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Introducing a U.S. Dollar-Denominated Floating-Rate Bond Fund

The SPDR Barclays Capital Investment Grade Floating Rate ETF (FLRN) tracks an index of U.S. dollar-denominated, investment-grade floating-rate notes.

One of the fund’s main goals is to provide investors with exposure to debt instruments that pay a variable coupon rate, a majority of which are based on the three-month London Interbank Offered Rate, a benchmark that some of the world’s leading banks charge each other for short-term loans with a fixed spread. With a total of $4.08 billion in assets under its management and a high average daily trading volume of $32.10 million, FLRN is a large fund that’s easy to trade.

In addition, its expense ratio of 0.15% means it’s relatively cheap to hold. As a U.S.-based exchange-traded fund (ETF), FLRN has a relatively diverse country exposure, with U.S. issues only making up about half of its debt holdings. Its sector breakdown is fairly concentrated, however, as corporate financial bonds make up 57% of FLRN’s holdings, following by corporate industrial bonds at 27%.

FLRN has quite a lot in common with last week’s featured ETF, iShares Floating Rate Bond ETF (FLOT), but also a lot of differences. Click here to read last week’s ETF Talk. Here is a quick breakdown of both funds.

While both funds track debt instruments with maturities lower than five years, handle around 450 holdings and have broad international exposure, FLOT is more than twice the size of FLRN and is more liquid. However, FLRN is cheaper to hold, with a slightly lower expense ratio of 0.15%, versus FLOT’s 0.20%. FLRN also has a higher distribution yield of 2.92% versus FLOT’s 2.64%. FLRN further has slightly less default risk than FLOT, according to an analysis by Nasdaq. Overall, both funds should provide investors with good floating-rate exposure. Interested investors should do their due diligence before deciding which one is better suited to their portfolio.

Click here to read the rest of the article, “Another Fund for the Floating-Rate Debt Investors.

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Investment expert Jim Woods shares the details on this floating-rate bond fund.

archive

Introducing a U.S. Dollar-Denominated Floating-Rate Bond Fund

Investment expert Jim Woods shares the details on this floating-rate bond fund.

The SPDR Barclays Capital Investment Grade Floating Rate ETF (FLRN) tracks an index of U.S. dollar-denominated, investment-grade floating-rate notes.

One of the fund??s main goals is to provide investors with exposure to debt instruments that pay a variable coupon rate, a majority of which are based on the three-month London Interbank Offered Rate, a benchmark that some of the world’s leading banks charge each other for short-term loans with a fixed spread. With a total of $4.08 billion in assets under its management and a high average daily trading volume of $32.10 million, FLRN is a large fund that??s easy to trade.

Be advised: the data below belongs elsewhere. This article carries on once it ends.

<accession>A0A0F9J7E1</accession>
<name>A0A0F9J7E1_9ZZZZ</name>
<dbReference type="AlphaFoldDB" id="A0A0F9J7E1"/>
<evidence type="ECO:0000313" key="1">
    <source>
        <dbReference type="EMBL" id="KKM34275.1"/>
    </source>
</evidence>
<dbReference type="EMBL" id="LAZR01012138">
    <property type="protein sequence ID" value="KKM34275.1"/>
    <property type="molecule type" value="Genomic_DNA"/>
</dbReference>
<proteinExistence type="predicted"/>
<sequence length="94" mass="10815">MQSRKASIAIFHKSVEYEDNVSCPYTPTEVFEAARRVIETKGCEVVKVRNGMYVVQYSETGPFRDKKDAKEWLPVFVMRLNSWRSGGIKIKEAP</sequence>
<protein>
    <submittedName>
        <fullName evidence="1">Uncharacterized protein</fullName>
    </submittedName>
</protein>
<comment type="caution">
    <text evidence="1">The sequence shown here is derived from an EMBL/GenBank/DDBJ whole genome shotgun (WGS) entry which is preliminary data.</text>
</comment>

In addition, its expense ratio of 0.15% means it??s relatively cheap to hold. As a U.S.-based exchange-traded fund (ETF), FLRN has a relatively diverse country exposure, with U.S. issues only making up about half of its debt holdings. Its sector breakdown is fairly concentrated, however, as corporate financial bonds make up 57% of FLRN??s holdings, following by corporate industrial bonds at 27%.

FLRN has quite a lot in common with last week??s featured ETF, iShares Floating Rate Bond ETF (FLOT), but also a lot of differences. Click here to read last week??s ETF Talk. Here is a quick breakdown of both funds.

While both funds track debt instruments with maturities lower than five years, handle around 450 holdings and have broad international exposure, FLOT is more than twice the size of FLRN and is more liquid. However, FLRN is cheaper to hold, with a slightly lower expense ratio of 0.15%, versus FLOT??s 0.20%. FLRN also has a higher distribution yield of 2.92% versus FLOT??s 2.64%. FLRN further has slightly less default risk than FLOT, according to an analysis by Nasdaq. Overall, both funds should provide investors with good floating-rate exposure. Interested investors should do their due diligence before deciding which one is better suited to their portfolio.

Click here to read the rest of the article, “Another Fund for the Floating-Rate Debt Investors.

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Sign up to the Human Events newsletter

Written By

Jim Woods is a freelance financial journalist specializing in the markets and the economy. He champions the cause of liberty from a secured location deep inside the Golden State.

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